Schiele’s Bare Tree Behind a Fence (1912)

Egon Schiele's Bare Tree Behind a Fence (left) was painted one year before his Self-portrait as a Saint which we have already shown contains a large S for Schiele. Here - who needs to be shown? - there is a large E for Egon.

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Captions for image(s) above:

Schiele, Bare Tree Behind a Fence (1912) Oil on panel. Private Collection.

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If you look closer, though, you will see that each of the horizontal strokes of the E branch out into smaller  E's, a tree-diagram perhaps of how every painter paints himself, his mind as the large E conceiving further images of his mind conceiving as one grows into the other. Though leafless in winter, the tree is rooted in the wisdom of the ages and its struggle to survive is a metaphor for the violence and mental struggle of creation.

Is it a stretch, though, to read the image as inside his mind? I don't think so.

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Captions for image(s) above:

Detail and diagram of Schiele's Bare Tree 

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Not only does the concept conform to so many of the world's masterpieces, as shown on EPPH, but the earth transforms Schiele's own forehead and hair. A tree grows out of his "head". The area below the horizon is an extreme metamorphic close-up of his famous hairline. I have blurred the lower part of a 1910 self-portrait (right) to highlight this similarity.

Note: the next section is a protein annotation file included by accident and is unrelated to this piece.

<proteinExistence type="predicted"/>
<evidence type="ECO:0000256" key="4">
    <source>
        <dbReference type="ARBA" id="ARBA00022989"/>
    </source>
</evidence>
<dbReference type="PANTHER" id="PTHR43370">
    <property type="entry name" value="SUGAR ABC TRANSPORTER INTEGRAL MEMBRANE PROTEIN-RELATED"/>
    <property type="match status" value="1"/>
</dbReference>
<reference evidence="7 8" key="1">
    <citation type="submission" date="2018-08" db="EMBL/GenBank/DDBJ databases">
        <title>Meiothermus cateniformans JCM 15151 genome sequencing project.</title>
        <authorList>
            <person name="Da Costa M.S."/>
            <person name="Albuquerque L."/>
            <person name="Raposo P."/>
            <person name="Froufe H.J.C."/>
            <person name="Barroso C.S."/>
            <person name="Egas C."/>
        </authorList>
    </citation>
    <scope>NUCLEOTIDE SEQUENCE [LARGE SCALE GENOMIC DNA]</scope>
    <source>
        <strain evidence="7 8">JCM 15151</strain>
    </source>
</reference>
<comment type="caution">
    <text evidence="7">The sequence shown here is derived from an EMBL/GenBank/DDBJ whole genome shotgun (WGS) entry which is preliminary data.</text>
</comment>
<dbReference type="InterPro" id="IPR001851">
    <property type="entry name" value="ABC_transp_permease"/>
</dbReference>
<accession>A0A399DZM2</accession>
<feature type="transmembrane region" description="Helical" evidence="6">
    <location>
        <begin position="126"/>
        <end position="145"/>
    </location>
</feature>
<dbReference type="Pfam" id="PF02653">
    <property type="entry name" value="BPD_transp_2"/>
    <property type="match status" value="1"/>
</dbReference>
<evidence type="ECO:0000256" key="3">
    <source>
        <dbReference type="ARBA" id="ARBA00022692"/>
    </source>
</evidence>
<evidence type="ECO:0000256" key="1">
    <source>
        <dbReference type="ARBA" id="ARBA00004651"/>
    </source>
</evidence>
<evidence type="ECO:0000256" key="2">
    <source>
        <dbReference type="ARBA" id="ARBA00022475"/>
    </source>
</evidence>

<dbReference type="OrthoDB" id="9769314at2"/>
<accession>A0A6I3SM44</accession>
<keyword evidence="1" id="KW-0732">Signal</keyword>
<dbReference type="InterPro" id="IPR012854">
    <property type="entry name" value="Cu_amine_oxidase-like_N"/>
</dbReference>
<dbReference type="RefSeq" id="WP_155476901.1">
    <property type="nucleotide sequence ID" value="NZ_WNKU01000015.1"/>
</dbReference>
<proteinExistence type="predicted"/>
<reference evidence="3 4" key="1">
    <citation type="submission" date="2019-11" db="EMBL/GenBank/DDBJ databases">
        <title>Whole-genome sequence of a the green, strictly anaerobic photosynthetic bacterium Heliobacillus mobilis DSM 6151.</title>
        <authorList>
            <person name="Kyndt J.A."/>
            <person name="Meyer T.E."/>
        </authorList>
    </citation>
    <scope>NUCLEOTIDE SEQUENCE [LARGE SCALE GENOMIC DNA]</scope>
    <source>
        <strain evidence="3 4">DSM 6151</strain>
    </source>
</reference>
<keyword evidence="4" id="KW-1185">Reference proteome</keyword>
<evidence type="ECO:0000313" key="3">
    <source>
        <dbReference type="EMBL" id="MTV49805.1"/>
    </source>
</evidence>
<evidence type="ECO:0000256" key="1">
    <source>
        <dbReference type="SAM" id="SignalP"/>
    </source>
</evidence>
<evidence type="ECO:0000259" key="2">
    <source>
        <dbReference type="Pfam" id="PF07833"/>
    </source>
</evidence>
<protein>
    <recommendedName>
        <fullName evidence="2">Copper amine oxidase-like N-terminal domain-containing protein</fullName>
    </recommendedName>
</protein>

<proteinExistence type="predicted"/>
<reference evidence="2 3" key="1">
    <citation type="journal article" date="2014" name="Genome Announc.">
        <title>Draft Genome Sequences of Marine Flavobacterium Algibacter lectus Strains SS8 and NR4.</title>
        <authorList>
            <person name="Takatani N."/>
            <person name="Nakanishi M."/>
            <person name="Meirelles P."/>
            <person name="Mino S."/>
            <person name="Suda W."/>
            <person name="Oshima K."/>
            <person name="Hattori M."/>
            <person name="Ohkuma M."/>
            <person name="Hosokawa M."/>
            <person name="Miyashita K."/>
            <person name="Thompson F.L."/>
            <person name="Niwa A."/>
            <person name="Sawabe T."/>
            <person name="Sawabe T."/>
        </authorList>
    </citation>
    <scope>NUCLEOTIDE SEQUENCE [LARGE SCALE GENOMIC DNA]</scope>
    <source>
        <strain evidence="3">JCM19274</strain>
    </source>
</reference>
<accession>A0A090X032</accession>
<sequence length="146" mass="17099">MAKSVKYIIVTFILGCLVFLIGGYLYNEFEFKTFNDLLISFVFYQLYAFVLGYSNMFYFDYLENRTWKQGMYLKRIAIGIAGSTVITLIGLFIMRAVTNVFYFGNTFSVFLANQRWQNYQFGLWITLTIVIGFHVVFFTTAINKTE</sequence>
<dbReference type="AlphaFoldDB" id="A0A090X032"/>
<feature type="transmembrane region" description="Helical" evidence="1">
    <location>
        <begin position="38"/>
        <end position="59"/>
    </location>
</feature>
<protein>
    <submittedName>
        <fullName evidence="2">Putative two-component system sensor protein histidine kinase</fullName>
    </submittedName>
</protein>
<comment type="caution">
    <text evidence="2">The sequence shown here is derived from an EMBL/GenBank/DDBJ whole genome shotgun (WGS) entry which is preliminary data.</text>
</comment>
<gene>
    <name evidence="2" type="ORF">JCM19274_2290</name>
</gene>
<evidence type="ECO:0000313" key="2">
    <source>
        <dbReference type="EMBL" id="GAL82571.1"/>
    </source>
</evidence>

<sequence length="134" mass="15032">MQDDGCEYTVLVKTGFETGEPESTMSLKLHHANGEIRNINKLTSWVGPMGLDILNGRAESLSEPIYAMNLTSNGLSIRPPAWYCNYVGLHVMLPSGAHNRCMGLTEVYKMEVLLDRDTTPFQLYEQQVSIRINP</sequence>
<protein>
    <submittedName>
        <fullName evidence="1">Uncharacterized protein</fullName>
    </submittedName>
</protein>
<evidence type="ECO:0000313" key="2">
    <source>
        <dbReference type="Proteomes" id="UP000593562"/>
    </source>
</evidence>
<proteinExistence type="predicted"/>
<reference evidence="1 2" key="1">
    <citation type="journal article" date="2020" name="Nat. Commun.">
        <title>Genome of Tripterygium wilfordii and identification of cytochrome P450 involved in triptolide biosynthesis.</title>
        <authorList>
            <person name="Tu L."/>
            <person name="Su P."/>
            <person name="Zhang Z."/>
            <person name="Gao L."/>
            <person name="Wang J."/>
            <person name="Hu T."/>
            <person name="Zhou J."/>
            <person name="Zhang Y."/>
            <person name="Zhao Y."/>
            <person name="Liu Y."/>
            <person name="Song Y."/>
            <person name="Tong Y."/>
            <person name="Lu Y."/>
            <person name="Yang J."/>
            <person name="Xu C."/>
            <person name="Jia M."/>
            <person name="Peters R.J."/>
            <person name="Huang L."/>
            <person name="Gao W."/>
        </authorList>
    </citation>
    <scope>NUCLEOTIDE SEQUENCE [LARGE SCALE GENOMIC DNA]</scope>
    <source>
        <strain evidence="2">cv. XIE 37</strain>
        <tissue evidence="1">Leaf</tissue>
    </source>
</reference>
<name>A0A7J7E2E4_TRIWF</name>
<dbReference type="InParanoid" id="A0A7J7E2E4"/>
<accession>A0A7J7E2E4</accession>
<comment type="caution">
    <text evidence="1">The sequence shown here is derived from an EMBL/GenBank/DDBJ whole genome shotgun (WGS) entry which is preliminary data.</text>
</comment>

See conclusion below

Captions for image(s) above:

L: Schiele, Bare Tree Behind a Fence (1912) 
R: Diagram of Schiele's Self-portrait with Arm Twisting Above Head (1910)

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Schiele's method could have been inspired by the work of many different artists but this example is strikingly similar to some of Rembrandt's landscapes with their extreme close-up views of his own head. For comparison, take a look at Rembrandt's Landscape with a Stone Bridge (1638) and his etching of The Three Trees (1643). 

 

See explanations of other works by Egon Schiele.

Notes:

Original Publication Date on EPPH: 15 Mar 2015. © Simon Abrahams. Articles on this site are the copyright of Simon Abrahams. To use copyrighted material in print or other media for purposes beyond 'fair use', you must obtain permission from the copyright owner. Websites may link to this page without permission (please do) but may not reproduce the material on their own site without crediting Simon Abrahams and EPPH.